Obama in Vietnam
On his recent trip to Vietnam, President Barack Obama highlighted the dramatic progress of U.S.-Vietnam relations in recent years and outlined areas where we hope to deepen our partnership in the future, including trade and investment, security cooperation, people-to-people exchanges, and global issues, like climate change and health.
President Obama highlighted our strong economic ties, with over $45 billion in bilateral trade and growing investment, including a $12 billion deal between Boeing and VietJet announced during the President’s visit. He also reiterated the United States’ commitment to ratifying the Trans-Pacific Partnership (TPP) and stressed the importance of Vietnam fully implementing its commitments under this trade agreement, including on labor rights.
In addition, President Obama announced the lifting of the decades-old arms embargo, which removes a lingering vestige of the Cold War and ensures that Vietnam has access to the equipment it needs to defend itself. The change also underscores the commitment of the United States to a fully normalized relationship with Vietnam, including strong defense ties with Vietnam and the region for the long term.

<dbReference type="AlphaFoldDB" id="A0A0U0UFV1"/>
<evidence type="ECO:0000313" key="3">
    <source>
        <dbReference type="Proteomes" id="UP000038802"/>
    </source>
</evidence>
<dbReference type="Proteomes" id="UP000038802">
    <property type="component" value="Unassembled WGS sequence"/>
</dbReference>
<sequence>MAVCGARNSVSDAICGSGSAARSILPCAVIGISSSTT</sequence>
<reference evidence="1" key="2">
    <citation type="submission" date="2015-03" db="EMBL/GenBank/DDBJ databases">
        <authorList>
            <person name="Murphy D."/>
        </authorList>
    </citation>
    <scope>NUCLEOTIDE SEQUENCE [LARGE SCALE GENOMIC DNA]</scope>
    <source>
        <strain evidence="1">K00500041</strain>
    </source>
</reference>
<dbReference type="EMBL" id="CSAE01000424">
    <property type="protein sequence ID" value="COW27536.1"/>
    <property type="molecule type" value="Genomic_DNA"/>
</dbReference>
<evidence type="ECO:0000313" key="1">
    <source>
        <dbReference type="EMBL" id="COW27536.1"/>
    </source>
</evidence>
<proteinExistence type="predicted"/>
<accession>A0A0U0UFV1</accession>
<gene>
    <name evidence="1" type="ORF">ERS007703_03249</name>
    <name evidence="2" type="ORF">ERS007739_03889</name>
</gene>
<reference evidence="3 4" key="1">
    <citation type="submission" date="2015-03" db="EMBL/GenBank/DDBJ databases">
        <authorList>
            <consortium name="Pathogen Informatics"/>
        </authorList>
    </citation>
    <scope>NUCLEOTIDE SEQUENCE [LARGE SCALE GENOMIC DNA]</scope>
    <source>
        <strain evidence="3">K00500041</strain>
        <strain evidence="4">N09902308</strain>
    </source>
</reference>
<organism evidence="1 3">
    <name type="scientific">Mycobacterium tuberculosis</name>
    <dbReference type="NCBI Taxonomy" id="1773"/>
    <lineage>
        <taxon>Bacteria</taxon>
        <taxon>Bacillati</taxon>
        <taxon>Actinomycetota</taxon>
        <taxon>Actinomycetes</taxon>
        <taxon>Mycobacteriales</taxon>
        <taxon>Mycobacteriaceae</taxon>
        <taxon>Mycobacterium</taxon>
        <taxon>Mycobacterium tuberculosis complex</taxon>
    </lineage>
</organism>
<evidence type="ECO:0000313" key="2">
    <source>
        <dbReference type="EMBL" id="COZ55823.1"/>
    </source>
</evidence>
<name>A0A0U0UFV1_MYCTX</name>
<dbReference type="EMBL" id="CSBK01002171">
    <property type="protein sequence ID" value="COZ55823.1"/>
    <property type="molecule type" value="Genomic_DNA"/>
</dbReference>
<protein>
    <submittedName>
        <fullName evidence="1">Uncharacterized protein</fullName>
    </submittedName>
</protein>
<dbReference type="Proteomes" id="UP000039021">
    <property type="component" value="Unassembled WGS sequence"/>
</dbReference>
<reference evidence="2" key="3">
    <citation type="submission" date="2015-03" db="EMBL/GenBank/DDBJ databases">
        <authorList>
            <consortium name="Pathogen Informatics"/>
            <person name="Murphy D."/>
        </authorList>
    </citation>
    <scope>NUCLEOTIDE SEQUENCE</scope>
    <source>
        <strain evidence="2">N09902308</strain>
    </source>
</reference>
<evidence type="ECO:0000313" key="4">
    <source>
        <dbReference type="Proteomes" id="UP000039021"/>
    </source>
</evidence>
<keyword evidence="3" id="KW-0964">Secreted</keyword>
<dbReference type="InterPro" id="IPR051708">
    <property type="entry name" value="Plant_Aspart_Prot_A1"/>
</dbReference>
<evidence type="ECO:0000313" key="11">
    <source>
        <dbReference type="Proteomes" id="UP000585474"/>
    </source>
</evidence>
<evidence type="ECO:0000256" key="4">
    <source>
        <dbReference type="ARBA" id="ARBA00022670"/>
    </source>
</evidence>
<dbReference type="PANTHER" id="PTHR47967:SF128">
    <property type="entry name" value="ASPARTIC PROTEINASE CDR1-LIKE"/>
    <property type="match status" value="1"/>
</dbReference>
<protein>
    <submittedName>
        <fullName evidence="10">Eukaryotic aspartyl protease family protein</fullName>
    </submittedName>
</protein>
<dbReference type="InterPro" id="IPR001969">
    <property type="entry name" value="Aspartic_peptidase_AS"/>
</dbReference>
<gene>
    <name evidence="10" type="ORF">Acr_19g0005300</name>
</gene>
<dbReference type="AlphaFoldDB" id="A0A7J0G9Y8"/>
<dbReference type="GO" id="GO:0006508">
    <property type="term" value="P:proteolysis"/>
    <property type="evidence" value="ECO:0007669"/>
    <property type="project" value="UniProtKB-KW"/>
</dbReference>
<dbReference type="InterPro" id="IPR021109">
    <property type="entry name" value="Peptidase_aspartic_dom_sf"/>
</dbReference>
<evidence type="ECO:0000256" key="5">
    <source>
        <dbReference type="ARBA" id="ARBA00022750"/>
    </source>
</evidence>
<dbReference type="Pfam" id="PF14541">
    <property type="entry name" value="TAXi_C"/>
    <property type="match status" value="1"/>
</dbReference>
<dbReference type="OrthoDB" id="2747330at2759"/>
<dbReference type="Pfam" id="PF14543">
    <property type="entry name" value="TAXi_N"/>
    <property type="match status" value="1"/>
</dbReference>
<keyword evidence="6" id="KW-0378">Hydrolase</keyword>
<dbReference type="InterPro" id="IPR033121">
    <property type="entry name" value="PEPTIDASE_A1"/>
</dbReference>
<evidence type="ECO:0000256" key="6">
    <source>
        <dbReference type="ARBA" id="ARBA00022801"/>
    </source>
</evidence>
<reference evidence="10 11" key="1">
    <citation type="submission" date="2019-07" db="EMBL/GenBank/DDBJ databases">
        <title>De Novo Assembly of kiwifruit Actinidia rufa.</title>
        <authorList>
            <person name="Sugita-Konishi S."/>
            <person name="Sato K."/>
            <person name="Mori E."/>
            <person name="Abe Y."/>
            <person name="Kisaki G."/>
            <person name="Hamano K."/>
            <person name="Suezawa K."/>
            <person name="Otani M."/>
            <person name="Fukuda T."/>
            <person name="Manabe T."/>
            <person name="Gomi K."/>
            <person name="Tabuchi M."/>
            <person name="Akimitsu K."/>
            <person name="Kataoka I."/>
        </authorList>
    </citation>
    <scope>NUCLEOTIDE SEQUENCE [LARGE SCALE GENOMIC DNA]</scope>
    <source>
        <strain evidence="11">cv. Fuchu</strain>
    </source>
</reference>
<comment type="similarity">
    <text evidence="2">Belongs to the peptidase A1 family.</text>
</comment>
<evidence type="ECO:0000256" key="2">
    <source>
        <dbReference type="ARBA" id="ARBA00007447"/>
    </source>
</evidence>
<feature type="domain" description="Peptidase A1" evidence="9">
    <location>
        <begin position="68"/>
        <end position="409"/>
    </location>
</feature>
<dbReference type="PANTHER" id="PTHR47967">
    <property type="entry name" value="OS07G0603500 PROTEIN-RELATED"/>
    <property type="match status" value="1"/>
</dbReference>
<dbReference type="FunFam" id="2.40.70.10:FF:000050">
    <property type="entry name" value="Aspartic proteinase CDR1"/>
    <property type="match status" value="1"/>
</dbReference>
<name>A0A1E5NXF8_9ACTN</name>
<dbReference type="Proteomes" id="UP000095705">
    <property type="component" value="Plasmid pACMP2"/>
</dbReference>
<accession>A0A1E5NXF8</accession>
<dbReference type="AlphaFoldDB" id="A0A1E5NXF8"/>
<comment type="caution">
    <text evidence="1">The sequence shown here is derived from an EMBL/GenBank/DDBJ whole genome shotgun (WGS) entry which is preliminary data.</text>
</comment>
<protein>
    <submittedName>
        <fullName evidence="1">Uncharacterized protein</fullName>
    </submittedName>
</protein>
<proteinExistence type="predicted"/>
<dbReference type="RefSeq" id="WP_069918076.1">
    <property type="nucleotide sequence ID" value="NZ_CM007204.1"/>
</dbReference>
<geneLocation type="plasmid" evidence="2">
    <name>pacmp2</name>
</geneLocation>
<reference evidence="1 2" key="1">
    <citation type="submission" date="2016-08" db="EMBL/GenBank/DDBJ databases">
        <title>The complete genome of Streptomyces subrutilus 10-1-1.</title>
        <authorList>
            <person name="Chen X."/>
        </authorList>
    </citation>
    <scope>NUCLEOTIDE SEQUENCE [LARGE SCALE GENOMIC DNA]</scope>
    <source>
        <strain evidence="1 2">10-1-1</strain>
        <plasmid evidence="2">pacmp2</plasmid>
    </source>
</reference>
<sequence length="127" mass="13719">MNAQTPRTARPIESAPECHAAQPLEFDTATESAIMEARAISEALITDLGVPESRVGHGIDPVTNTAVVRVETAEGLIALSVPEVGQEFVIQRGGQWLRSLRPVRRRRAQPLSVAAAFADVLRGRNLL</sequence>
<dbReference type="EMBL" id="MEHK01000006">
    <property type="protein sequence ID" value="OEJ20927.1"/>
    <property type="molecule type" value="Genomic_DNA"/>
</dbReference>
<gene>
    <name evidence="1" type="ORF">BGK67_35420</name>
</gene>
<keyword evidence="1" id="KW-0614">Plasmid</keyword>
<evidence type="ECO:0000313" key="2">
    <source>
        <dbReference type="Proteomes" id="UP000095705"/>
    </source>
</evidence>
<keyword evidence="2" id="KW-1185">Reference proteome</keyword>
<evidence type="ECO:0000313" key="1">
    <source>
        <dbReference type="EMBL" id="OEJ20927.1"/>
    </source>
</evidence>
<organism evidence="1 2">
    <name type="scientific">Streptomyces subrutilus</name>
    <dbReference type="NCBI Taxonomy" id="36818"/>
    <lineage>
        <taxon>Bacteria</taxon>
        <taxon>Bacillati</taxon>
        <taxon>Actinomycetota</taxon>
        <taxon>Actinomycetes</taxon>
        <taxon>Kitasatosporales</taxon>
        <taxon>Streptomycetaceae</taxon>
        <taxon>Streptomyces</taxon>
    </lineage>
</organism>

And at a time of tension in the South China Sea, the United States will support the peaceful resolution of disputes, including through arbitration under international law. "Nations are sovereign, no matter how large or small a nation may be; its sovereignty should be respected and its territory should not be violated," said President Obama.
The President stressed that continued progress on human rights and legal reform was key to Vietnam -- and the U.S.-Vietnam relationship -- reaching its full potential. “It’s my hope that the government of Vietnam comes to recognize what we’ve recognized and what so many countries around the world have recognized...that it’s very hard to prosper in this modern economy if you haven’t fully unleashed the potential of your people,” President Obama said. President Obama met with civil society members during his visit, though some were regrettably prevented from attending the meeting.
President Obama reiterated the importance of religious freedom and highlighted recent exchanges on the Law on Religion and Belief. “When there is freedom of religion, it not only allows people to fully express the love and compassion that are at the heart of all great religions, but it allows faith groups to serve their communities through schools and hospitals, and care for the poor and the vulnerable,” the President said.
President Obama expressed great hope for the U.S.-Vietnam partnership going forward, rooted ”in the friendship and shared aspiration of our peoples."